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Student Cluster Competition team takes third place in Germany

A team of South African students has claimed third place at an international high performance computer competition in Frankfurt, Germany. The team of six, made up of Witwatersrand and Limpopo University undergraduate students were part of 12 teams from around the world who represented their countries in the prestigious supercomputing conference that took place from 25 to 27 June 2018. The team came third to two teams from China.

The competition consists of computer science and engineering students who showcase computing systems of their own design, adhere to strict power constraints and who must seek to achieve the highest performance across a series of standard high performance computing (HPC) benchmarks and applications.

South Africa has been participating in the international competition since 2013 and has won it in 2013, 2014 and 2016, coming second in 2015 and 2017 and is one of the few teams in the competition that is made-up of only undergraduate students and that sends different students each year.  During the competition, students build small HPC clusters on the exhibition floor from hardware provided by the Centre for High Performance Computing (CHPC), based at the CSIR, and its industrial partners.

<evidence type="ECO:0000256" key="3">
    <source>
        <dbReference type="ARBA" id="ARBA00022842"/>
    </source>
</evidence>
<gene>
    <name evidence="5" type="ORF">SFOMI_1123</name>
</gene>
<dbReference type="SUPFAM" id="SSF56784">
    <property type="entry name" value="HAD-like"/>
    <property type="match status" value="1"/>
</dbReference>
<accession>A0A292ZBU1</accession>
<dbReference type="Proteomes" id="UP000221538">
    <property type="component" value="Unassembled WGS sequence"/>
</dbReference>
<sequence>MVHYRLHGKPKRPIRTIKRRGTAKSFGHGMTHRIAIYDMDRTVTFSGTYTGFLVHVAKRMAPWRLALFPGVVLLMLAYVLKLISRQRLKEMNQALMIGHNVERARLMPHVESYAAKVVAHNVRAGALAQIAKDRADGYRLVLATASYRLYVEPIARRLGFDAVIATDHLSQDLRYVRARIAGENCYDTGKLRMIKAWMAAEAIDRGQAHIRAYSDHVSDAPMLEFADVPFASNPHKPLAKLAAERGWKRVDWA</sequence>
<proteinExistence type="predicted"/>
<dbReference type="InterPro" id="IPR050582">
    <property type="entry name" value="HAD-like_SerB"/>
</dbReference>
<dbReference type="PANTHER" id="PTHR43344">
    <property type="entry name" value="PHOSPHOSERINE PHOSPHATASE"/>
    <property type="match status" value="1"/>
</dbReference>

The CHPC is an intervention by the Department of Science and Technology (DST), which is aimed at addressing the computational requirements of the wider scientific community in South Africa.

The South African team is made up of computer science and engineering students from Wits University: Meir Rosendorff, Joshua Bruton, Kimessha Paupamah, Katleho Mokoena, Nathan Michlo and Njabulo Sithole from the University of Limpopo.

“We are so excited to have been placed third in this competition, the competition was so tough, we were doing this for the first time but we managed to pull an ace,” said team members: Meir Rosendorff, Joshua Bruton and Kimessha Paupamah. They return to South Africa tomorrow evening and when asked what their plans for the remainder of their time in Germany were they said: “Now that the hard work is done, we plan to hire bicycles and cycle around Frankfurt and do touristy things”.

First place went to Tsinghua University from China and second to Shanghai Tech University also from China.

The CHPC’s director, Dr Happy Sithole, is ecstatic about team South Africa’s performance. “This is a significant achievement from South Africa as we bring a new team each year, whilst other teams repeat members and other teams even use postgraduate students. We are trying to make sure that we grow the numbers of students who get this exposure to this field of HPC. For the past six years we have had 36 students who have performed well on the world stage,” he said.

South African team representatives were selected from 10 participating teams at the national competition run in December 2017 during the CHPC’s national conference. Team selection for the national competition takes place at the centre’s Winter School which is designed to impart critical knowledge for building a cluster and includes using Linux systems, the basic software stack of a cluster and considerations which should be taken into account when choosing hardware. Team selection concludes with an assignment which requires each team to build a prototype cluster in the Cloud.